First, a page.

For Great Steak Sandwiches, Think Beyond the Steak

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Vicky Wasik

The big sell of a steak sandwich is that it's a steak sandwich. And yet, what makes any steak sandwich truly great is everything else between those two slices of bread (and maybe the bread, too). I don't mean to suggest that the steak isn't special; of course it is. It's just that it's a known quantity. The real interest lies in the condiments.

It's with that in mind that I devised the varied sauces and toppings for this one. My goal was to hit as many flavors and textures as I could. I wanted sweet and tart, bitter and savory, creamy and crisp, meaty and jammy. And so I set to work. The result was this baby, with roasted cherry tomato jam, a creamy-tart anchovy-spiked sauce, and a bright radicchio salad.

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The first step was to roast the tomatoes, which I drizzled with olive oil and popped into a 350°F oven until they burst and their juices concentrated. Once they had cooled a little, I scraped them into a mixing bowl and stirred in fresh olive oil, along with some vinegar for extra brightness and minced thyme leaves for a woodsy, herbal flavor.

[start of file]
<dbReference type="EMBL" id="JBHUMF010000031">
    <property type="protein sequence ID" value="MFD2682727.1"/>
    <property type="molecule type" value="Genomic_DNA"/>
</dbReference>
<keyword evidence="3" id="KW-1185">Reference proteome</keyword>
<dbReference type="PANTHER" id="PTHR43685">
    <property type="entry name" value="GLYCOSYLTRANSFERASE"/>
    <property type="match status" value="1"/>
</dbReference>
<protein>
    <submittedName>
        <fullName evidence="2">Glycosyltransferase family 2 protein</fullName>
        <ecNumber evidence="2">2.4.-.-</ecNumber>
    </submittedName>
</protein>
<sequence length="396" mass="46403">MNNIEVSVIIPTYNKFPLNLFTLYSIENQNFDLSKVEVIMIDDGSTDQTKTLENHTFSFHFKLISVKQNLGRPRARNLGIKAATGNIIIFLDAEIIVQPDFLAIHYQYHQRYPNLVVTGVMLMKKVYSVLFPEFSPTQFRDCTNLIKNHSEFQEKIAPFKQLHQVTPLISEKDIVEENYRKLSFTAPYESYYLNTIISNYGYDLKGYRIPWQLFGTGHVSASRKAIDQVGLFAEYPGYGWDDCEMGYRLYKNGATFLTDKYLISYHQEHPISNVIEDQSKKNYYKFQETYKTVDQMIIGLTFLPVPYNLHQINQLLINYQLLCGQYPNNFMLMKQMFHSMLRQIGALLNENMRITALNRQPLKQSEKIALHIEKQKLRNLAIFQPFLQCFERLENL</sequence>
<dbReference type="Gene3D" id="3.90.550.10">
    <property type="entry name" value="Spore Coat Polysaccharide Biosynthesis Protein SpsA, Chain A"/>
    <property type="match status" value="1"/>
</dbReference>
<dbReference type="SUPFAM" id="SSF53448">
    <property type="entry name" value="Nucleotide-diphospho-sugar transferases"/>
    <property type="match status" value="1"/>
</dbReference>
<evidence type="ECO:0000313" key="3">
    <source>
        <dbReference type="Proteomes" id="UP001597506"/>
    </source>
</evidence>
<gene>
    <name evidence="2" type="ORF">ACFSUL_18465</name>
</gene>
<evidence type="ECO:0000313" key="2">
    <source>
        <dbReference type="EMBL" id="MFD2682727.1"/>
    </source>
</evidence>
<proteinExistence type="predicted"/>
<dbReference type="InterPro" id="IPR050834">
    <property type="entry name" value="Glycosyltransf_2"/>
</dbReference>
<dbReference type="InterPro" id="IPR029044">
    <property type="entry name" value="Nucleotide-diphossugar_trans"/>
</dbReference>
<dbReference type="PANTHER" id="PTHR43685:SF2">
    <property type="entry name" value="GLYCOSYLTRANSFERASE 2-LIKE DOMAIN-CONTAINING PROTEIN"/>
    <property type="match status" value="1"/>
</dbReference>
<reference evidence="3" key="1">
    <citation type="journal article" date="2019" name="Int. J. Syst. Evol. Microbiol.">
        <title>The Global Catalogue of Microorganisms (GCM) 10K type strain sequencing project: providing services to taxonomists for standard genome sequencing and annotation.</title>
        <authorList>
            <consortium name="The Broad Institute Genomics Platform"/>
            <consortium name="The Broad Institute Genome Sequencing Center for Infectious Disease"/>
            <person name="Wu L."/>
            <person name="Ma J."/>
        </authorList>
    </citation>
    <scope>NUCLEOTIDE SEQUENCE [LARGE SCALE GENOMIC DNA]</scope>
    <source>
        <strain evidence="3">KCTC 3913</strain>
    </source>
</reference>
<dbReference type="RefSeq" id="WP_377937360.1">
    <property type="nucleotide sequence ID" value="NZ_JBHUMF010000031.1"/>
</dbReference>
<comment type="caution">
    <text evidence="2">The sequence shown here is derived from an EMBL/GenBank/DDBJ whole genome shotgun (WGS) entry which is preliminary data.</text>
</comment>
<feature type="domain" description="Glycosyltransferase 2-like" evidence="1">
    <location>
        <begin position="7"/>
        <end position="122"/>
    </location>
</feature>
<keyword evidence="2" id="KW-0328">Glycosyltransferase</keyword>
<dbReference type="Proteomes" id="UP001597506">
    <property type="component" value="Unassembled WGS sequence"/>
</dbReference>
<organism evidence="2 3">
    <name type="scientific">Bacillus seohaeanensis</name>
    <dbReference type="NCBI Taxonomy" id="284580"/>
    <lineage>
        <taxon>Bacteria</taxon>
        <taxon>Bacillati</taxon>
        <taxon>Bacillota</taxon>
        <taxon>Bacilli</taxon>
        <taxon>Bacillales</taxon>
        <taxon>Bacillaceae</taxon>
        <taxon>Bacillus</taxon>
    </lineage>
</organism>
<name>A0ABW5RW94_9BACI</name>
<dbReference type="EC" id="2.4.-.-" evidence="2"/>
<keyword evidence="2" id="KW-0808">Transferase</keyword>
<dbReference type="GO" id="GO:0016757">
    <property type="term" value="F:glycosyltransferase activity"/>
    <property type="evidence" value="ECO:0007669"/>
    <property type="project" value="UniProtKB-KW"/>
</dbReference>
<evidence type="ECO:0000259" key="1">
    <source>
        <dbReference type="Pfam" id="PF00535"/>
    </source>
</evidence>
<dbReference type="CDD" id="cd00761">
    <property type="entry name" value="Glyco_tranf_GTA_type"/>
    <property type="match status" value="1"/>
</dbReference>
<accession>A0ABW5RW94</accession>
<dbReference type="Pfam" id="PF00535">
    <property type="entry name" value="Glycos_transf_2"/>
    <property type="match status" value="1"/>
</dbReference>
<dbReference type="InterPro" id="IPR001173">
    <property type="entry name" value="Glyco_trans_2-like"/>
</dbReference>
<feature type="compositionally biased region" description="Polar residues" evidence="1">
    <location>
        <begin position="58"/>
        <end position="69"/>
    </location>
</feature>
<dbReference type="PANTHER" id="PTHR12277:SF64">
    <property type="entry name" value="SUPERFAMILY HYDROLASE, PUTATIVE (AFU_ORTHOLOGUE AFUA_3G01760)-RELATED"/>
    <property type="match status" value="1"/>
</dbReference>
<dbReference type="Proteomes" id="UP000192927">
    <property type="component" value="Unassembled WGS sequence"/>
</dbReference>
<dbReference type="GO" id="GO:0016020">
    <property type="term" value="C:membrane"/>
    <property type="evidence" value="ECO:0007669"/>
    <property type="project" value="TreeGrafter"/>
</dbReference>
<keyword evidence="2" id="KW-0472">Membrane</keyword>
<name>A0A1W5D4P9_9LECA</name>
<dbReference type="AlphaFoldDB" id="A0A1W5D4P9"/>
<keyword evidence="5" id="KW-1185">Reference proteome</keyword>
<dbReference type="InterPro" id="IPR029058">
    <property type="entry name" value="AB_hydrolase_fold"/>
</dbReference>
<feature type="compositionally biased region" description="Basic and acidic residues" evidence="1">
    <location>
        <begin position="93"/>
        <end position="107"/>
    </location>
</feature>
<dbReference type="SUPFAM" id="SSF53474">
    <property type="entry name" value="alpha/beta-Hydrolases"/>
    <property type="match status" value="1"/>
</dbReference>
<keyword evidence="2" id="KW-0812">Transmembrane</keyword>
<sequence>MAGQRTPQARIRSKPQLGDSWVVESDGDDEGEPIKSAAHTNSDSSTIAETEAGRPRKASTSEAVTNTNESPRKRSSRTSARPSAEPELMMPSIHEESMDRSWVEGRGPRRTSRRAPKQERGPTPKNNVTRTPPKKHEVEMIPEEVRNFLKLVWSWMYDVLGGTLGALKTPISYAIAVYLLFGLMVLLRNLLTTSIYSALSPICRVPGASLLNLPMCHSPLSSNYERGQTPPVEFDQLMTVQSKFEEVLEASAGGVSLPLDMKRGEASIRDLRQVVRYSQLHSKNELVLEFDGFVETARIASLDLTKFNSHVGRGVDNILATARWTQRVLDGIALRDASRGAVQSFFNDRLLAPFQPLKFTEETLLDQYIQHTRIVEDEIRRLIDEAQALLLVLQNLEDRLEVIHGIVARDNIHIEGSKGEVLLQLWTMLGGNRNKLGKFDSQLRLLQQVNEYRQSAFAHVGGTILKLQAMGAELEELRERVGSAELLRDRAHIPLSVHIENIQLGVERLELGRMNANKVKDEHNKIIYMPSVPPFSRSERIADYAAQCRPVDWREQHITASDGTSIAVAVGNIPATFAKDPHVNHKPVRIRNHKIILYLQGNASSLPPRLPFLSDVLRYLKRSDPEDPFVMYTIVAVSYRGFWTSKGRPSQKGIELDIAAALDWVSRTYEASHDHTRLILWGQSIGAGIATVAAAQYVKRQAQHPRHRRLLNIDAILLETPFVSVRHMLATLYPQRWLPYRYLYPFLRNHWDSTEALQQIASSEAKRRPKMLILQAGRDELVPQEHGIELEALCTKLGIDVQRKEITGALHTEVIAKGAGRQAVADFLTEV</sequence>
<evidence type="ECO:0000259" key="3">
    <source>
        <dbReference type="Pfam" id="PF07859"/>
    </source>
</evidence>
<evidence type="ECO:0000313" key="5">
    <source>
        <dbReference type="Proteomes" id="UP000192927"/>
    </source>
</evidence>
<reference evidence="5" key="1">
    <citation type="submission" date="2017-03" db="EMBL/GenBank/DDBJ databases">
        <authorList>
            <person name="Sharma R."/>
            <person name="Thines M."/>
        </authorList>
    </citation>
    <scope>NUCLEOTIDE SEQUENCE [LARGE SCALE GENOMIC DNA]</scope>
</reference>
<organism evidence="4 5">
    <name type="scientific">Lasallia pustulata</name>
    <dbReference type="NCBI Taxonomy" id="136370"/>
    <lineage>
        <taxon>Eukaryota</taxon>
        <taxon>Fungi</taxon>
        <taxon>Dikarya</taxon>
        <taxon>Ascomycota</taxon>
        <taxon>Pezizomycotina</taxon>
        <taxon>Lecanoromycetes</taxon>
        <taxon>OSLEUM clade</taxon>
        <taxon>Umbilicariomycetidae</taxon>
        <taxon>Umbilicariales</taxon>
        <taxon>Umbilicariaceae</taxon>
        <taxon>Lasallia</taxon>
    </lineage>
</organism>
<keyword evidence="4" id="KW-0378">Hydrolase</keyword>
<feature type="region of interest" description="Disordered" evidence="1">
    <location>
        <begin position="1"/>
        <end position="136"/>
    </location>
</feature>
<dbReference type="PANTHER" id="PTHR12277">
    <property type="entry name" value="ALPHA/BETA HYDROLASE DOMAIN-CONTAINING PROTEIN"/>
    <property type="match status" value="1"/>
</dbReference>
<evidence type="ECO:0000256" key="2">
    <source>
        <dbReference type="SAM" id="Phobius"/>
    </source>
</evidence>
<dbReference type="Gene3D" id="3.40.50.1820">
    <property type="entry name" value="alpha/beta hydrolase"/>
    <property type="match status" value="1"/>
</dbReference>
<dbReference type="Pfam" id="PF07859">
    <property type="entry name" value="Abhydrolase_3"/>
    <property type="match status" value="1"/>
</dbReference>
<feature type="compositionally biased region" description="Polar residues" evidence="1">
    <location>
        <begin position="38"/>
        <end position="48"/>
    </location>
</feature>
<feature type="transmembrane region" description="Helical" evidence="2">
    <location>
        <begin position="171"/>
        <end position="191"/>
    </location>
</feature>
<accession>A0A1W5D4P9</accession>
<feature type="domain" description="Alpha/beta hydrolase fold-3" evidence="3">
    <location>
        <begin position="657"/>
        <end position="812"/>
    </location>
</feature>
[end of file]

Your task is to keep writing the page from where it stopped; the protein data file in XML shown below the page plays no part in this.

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While the tomatoes were cooking, I made a sharp, creamy sauce by blending mayo and sour cream with anchovies, grated Parmesan cheese (for savory notes), and vinegar, along with a generous dose of freshly ground black pepper.

The final components were a simple salad of thinly sliced radicchio, which is mildly bitter, and flat-leaf parsley leaves, as well as some rapid-pickled onions and a few shavings of Parmesan cheese. I layered all of it on slices of lightly oiled and toasted country bread.

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What about the steak? Easy—go with whatever tender steak you want (you can consult our guide here). Flank, hanger, skirt, strip, flap, tri-tip, you name it. Sear it until it's medium-rare, let it rest for at least five minutes—though there's also nothing wrong with cooking the steak in advance and cooling it down completely (and, on that note, you could even just use leftover steak)—then slice it thinly.

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Like I said, it's about the steak, but only in the most general sense.

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